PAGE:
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Framed Pictures, Canvas Prints
Posters & Jigsaws since 2004

Explosion Gallery

Available as Framed Photos, Canvas Prints, Wall Art and Gift Items

Choose from 233 pictures in our Explosion collection for your Wall Art or Photo Gift. Popular choices include Framed Photos, Canvas Prints, Posters and Jigsaw Puzzles. All professionally made for quick delivery.


The John O'Gaunt 'settling down', 1844. Creator: Unknown Featured Print

The John O'Gaunt "settling down", 1844. Creator: Unknown

The John O'Gaunt "settling down", 1844. Explosion of a ship at Brighton by Captain Warner who ...put to the test his alleged power of destroying ships at sea, completely and instantaneously...an immense cloud, seemingly of smoke of an unusually white complexion, but really of spray, was seen to ascend from the vessel [the John of Gaunt]...she seemed to be enveloped in a cloud of smoke...the main and mizen masts were seen to fall over the vessel into the sea. A few seconds more, and a rumbling sort of noise, which it is difficult to describe, was heard to proceed from the ship, and ere yet the sound had died on the ear the vessel was a complete wreck. She went almost instantaneously to pieces, no trace of her being visible but the top of her foremast'. From "Illustrated London News", 1844, Vol V

© The Print Collector/Heritage Images

Explosion at the King's Bastion, Portsmouth, on Monday last, October 1844 Featured Print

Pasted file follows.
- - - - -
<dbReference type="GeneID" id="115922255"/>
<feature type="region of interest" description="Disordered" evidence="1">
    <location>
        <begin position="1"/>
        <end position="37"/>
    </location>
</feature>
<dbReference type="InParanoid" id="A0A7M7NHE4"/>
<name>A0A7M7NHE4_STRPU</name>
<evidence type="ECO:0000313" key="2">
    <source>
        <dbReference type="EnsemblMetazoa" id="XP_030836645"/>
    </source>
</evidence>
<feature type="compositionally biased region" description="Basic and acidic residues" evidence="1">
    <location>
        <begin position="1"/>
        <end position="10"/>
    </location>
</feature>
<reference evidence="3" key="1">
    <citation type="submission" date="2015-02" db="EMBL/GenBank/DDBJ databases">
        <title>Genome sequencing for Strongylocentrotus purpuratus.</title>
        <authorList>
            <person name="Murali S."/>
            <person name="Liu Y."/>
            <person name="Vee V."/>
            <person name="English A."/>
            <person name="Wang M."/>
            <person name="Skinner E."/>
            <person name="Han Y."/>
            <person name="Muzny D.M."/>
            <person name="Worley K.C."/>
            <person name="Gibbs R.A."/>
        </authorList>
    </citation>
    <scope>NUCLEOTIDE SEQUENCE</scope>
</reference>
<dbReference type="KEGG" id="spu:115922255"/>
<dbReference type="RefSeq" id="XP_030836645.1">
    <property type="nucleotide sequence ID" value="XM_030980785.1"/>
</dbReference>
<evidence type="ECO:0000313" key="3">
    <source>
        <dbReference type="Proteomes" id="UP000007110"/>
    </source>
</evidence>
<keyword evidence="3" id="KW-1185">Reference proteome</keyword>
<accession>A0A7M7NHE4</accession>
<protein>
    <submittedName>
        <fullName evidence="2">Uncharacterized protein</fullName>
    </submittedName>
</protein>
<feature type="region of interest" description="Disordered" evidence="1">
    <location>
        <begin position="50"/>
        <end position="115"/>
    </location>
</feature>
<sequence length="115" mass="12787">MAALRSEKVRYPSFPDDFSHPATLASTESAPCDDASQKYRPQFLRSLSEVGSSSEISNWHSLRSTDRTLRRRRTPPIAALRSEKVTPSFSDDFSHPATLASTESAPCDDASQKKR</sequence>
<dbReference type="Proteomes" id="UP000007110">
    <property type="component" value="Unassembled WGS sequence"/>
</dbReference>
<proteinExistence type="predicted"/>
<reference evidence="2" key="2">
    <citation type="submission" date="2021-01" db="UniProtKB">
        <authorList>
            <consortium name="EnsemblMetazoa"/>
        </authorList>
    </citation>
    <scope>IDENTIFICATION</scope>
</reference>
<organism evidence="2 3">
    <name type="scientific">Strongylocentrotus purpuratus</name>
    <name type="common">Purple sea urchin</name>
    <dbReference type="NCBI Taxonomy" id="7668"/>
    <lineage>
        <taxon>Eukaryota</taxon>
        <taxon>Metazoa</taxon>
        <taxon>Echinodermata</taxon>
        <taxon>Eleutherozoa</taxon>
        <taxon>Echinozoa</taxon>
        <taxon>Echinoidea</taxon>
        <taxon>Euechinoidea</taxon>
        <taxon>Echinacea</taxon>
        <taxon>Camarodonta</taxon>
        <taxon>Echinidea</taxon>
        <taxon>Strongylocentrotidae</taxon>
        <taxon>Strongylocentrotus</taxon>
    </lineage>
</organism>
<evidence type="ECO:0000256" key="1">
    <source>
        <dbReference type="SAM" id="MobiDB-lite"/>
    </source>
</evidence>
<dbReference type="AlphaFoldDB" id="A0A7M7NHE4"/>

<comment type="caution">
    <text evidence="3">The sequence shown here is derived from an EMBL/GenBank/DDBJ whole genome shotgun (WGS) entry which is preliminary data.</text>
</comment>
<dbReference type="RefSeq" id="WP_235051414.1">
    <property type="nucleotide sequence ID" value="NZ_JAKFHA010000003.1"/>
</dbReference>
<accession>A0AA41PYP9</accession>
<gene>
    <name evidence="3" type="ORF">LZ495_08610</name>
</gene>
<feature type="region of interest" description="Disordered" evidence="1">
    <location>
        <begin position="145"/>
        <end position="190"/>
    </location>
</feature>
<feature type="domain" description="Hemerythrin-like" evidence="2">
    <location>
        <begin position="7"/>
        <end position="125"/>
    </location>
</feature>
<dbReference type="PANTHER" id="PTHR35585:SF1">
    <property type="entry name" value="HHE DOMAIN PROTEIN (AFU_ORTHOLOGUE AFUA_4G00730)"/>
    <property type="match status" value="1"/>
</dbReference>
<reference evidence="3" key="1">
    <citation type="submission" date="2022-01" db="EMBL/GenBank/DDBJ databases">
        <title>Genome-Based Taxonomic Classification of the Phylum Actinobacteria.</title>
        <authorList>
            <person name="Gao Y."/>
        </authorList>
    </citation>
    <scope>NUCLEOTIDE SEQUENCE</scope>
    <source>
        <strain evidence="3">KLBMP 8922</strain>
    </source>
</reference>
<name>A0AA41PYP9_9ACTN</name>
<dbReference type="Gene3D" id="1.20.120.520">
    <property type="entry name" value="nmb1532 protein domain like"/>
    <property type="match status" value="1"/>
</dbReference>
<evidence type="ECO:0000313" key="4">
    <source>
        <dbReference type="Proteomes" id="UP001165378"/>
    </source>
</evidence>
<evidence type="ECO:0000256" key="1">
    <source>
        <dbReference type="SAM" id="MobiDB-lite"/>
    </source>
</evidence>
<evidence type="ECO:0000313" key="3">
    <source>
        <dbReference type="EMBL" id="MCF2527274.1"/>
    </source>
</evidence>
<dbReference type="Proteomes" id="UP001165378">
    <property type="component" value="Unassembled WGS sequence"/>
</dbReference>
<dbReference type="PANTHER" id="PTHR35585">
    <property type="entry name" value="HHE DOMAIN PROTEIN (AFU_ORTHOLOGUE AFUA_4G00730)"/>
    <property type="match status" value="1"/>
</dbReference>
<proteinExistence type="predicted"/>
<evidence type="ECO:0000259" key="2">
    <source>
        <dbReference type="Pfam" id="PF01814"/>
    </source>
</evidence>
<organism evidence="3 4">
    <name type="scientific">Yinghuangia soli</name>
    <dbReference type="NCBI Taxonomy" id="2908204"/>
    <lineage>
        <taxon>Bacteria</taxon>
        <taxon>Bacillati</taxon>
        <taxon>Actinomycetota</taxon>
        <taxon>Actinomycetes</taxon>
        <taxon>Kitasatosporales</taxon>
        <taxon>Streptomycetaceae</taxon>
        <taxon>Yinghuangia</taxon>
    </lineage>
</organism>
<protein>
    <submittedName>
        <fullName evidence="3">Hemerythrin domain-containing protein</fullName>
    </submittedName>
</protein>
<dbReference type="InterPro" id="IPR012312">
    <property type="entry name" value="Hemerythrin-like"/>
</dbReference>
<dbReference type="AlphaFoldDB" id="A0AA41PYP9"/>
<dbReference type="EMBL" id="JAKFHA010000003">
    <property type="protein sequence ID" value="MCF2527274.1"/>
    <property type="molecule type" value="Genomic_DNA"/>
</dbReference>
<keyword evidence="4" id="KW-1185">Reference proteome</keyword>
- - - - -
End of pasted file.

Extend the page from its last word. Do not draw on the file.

Explosion at the King's Bastion, Portsmouth, on Monday last, October 1844

Explosion at the King's Bastion, Portsmouth, on Monday last, October 1844. A fatal accident...As the Artillerymen were re-loading one of the guns...the charge went off, and blew one of them to pieces and the other was so horribly mutilated that he died soon afterwards. The guns upon this bastion are 32-pounders...to fire a royal salute requires each gun to be loaded five times and one six. It is usual to use the worm to clear out the gun, every second charge, and it is supposed some fire had remained in the chamber....Miller was blown into fragments, and Walker had his thigh bioken, his arm blown off into the moat, and his body otherwise disfigured. The remnants of the victims were conveyed instantly to the hospital of the Royal Marine Barracks...An inquest was held on the bodies of the unfortunate men...and the jury returned a verdict of "Accidental death"'. From "Illustrated London News", 1844, Vol I

© The Print Collector/Heritage Images

Explosion of a brig, by Captain Warner, off Brighton, 1844. Creator: Unknown Featured Print

Explosion of a brig, by Captain Warner, off Brighton, 1844. Creator: Unknown

Explosion of a brig, by Captain Warner, off Brighton, 1844. Captain Warner put to the test his alleged power of destroying ships at sea, completely and instantaneously...immense numbers of persons proceeded from London to witness the experiment...the number must have been upwards of 30,000...an immense cloud, seemingly of smoke of an unusually white complexion, but really of spray, was seen to ascend from the vessel [the John of Gaunt]...she seemed to be enveloped in a cloud of smoke...the main and mizen masts were seen to fall over the vessel into the sea. A few seconds more, and a rumbling sort of noise, which it is difficult to describe, was heard to proceed from the ship, and ere yet the sound had died on the ear the vessel was a complete wreck. She went almost instantaneously to pieces, no trace of her being visible but the top of her foremast'. From "Pictorial Times", 1844

© The Print Collector/Heritage Images